Today – January 31, 2015, it is exactly thirty years since Miles Davis and Palle Mikkelborg entered Easy Sound Studio in Copenhagen with the Danish Radio Big Band to record the suite «Aura». Mikkelborg wrote the suite for Miles’ visit to Copenhagen as the recipient of the Léonie Sonning Music Award for 1984. The suite – with its colour-named movements «White», «Yellow», «Red» and so on – took it’s name from the fact that Mikkelborg wrote it around the colours of the rainbow.
Richard Of York Got Buggered In Venice – red, orange, yellow, green blue, indigo and violet – goes the standard English rhyme to remember the colours, or as the Scandinavian variant goes: – What’s for dinner? Roggbif (pronounced ‘rogue beef’).
Though the performance order of «Aura» is «York of Richard…», it all starts out with colour of the rising sun, «…we say good morning to the sun and nature in all its beauty» is how Palle Mikkelborg describes it himself.
«White» was written as a background introduction to the suite to be played from tape before the performance proper.
It has been claimed that Mikkelborg named them for the colours he saw in Davis’ aura. But at the time he wrote it, Palle Mikkeborg had never met Miles Davis,
– When I wrote the piece I hadn’t met Miles, I had only heard the stories and of course had been to all his concerts in Sweden and Copenhagen, Mikkelborg said to George Cole in the latter’s book «The Last Miles: The Music of Miles Davis 1980-1991», – My inner voice said I should do it in seven movements, these prime colours. Miles was fascinated by the idea, although I’m not sure he fully understood what I did – or maybe he wasn’t that interested!
The suite premiered on December 14, 1984, on the occasion of the Léonie Sonning Award ceremony. When Mikkelborg wrote it he created a scale by assigning a chromatic note to each of the letters of Miles Davis name, M-I-L-E-S D-A-V-i-s. These eight different notes put down the foundation of a ten note theme that formed the basic framework of the composition. This was the occasion at which Miles Davis first met the Danish percussionist Marilyn Mazur, later to become part of Miles’ touring band.
Miles Davis got so enthused by the material that Mikkelborg had written that he called him a month later from the US: «We’re recording it. I’ll be there in two weeks. Get the band to be there!». In spite of the difficulties Palle Mikkelborg managed to get it all together, and during five days the band recorded a version of the «Aura» suite that was very different from the one performed in December. Palle Mikkelborg explains,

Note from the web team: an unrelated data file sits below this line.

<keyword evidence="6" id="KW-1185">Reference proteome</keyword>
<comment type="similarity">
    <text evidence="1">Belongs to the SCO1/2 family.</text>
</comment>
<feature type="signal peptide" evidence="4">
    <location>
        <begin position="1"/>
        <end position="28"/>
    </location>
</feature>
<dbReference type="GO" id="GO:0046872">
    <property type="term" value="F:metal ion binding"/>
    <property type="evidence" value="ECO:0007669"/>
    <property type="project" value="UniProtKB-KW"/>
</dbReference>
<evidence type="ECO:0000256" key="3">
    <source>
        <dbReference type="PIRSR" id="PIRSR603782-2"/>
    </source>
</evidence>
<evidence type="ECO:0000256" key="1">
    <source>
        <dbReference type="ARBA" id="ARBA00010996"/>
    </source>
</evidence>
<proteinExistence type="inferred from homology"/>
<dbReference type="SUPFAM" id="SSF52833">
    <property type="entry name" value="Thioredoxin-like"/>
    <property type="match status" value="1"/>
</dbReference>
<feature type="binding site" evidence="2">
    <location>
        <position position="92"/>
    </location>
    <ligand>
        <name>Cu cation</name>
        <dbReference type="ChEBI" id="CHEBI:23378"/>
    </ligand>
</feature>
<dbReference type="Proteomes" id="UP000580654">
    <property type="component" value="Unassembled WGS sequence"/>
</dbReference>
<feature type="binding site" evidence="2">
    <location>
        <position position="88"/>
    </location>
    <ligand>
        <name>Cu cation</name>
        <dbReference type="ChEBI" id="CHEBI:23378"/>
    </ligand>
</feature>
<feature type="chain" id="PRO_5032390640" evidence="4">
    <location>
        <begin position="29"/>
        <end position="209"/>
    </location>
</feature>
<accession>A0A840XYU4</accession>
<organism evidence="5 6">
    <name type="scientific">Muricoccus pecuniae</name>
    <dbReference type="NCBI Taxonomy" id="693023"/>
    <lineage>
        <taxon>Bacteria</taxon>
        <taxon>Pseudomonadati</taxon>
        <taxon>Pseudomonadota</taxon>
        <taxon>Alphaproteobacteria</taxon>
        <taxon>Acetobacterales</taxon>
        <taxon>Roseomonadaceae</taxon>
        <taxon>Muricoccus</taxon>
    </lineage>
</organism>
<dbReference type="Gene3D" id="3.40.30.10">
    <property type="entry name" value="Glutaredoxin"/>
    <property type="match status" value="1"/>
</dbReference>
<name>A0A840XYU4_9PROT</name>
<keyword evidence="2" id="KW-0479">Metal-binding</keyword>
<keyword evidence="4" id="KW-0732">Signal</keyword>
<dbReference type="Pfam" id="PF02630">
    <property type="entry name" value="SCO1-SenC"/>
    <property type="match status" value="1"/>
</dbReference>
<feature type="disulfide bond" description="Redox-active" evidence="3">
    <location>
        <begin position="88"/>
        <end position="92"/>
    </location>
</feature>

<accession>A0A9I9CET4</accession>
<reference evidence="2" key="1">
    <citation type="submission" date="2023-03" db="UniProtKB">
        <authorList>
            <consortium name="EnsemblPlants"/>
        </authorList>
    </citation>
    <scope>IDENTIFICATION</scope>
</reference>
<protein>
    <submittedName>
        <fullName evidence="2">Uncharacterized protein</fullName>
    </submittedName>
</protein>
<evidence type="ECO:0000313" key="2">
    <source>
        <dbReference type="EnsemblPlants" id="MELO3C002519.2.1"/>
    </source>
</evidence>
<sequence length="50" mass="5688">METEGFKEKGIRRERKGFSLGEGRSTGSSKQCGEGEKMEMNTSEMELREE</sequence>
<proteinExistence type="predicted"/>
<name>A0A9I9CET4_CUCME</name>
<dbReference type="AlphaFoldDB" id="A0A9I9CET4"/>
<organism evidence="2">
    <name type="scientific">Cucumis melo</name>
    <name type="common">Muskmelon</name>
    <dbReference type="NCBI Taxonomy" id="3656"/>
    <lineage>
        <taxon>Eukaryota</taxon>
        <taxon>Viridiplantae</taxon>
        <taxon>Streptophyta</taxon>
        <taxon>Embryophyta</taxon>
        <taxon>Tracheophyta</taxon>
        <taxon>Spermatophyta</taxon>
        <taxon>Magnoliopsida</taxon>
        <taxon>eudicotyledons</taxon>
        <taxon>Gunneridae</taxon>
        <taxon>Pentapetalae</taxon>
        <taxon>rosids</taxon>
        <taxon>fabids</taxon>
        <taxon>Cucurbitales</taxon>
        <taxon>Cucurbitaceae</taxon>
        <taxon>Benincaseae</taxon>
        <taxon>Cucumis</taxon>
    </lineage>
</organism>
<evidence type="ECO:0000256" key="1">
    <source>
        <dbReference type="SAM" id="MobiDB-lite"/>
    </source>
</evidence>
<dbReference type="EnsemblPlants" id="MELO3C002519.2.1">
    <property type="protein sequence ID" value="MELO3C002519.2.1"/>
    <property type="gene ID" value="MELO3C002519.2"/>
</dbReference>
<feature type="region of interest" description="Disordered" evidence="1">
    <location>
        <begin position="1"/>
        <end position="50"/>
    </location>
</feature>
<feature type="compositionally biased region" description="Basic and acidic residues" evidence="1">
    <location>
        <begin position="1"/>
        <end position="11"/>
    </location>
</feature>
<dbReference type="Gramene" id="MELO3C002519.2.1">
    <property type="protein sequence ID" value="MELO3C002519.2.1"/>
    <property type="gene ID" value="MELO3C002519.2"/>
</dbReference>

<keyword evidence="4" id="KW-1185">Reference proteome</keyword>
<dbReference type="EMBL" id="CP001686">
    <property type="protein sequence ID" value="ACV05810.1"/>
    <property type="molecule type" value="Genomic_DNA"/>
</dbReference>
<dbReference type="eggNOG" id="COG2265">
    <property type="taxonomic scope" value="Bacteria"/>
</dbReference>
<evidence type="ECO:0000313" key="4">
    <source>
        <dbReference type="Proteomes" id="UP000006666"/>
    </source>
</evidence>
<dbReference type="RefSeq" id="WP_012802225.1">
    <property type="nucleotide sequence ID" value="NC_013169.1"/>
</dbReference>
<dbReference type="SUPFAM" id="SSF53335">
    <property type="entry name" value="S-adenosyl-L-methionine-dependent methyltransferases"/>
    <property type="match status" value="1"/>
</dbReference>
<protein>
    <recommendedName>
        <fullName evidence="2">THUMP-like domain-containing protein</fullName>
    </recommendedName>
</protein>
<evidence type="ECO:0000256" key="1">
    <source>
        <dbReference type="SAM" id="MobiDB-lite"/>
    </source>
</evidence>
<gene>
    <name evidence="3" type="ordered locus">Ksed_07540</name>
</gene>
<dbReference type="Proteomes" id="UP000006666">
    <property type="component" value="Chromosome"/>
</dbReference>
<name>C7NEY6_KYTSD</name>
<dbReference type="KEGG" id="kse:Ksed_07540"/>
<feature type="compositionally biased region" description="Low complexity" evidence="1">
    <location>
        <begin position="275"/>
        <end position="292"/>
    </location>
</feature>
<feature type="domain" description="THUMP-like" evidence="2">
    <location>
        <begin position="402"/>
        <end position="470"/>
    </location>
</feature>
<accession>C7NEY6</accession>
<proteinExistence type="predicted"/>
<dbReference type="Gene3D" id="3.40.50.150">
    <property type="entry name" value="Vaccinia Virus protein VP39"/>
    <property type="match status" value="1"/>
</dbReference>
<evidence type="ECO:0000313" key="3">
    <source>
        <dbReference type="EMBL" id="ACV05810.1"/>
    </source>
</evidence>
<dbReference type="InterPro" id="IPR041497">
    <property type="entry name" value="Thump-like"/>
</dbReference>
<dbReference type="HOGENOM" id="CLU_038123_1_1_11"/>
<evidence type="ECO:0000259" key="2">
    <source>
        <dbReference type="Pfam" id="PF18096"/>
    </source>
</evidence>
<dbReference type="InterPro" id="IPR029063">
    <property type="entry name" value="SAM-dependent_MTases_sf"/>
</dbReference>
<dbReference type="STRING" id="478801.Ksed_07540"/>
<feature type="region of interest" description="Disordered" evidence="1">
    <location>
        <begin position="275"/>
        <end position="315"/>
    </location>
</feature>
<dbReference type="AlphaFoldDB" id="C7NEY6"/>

– The record is quite different from the first performance on stage. He used his intuition …’I like that, I don’t want [this]’, he [immediately] captured the atmosphere of the piece. … He played much more [than planned, Mikkelborg originally planned for Miles to contribute only to the «Violet» movement] and [he] cleaned out much more of my material.
During the days of recording, Miles heard that John McLaughlin was in Copenhagen, called him, and got him to the studio. In the new «Intro», McLaughlin plays the ten note theme – «play some downtown New York, John, you know what I mean?». That was Miles’ instruction when McLaughlin arrived at the studio, without any clue of what was going to happen. The second movement on the record, «White», was played on tape during the December performance to acquaint the people in the room to the sound and scale of the composition. But Miles insisted that it should be a part of the record, «do you have that tape?», he asked. And provided a muted introduction that was used as the introduction to the US National Public Radio’s eight hour series «Miles Davis Radio Project».
Miles Davis also suggested to include both recorded versions of the movement «Red», the last one retitled as «Electric Red» on the record.
When Miles heard the finished tapes that Palle Mikkelborg sent him, he said, «You’ve done a motherfucker job. … It’ll be a two-record set on Columbia». But it would take Columbia a long time to catch on to the record, «… the marketing department didn’t understand the album», was Columbia Records’ George Butler’s explanation. But late in 1989 the record was finally published, to critical acclaim. Chicago Tribune wrote on Sept 7, 1989, a fortnight before its publication that
«At last, the mystery will be over. Miles Davis fans soon will be able to hear an album that marks a long-awaited step forward for the 63-year-old trumpeter. The Columbia Records release is called «Aura», a lengthy, 10-part tone poem by Danish trumpeter-composer Palle Mikkelborg for trumpet and orchestra that was recorded in Copenhagen in 1984 but never released.
Davis himself said in September 1985 that Columbia’s refusal to release «Aura» … was one of the reasons why he left Columbia for Warner Bros. that year.»
The December Award ceremony performance was recorded by Danish Radio, while the Danish Broadcasting Corp. was there to film the recording sessions at East Sound Studio in January and February 1985.
Text: Johan Hauknes
Photo from the Aura sessions: taken from George Cole: The Last Miles, University of Michigan Press 2005
Here you also get in total 25 mins of the Danish TV broadcast «Days with Miles Davis» from the five days of January 31-February 4, 1985, when «Aura» was in the making:
Part 1 – 6 min
Part 2 – 8 min 27 sec
Part 3 – 2 min 45 sec
Part 4 – 8 min 4 sec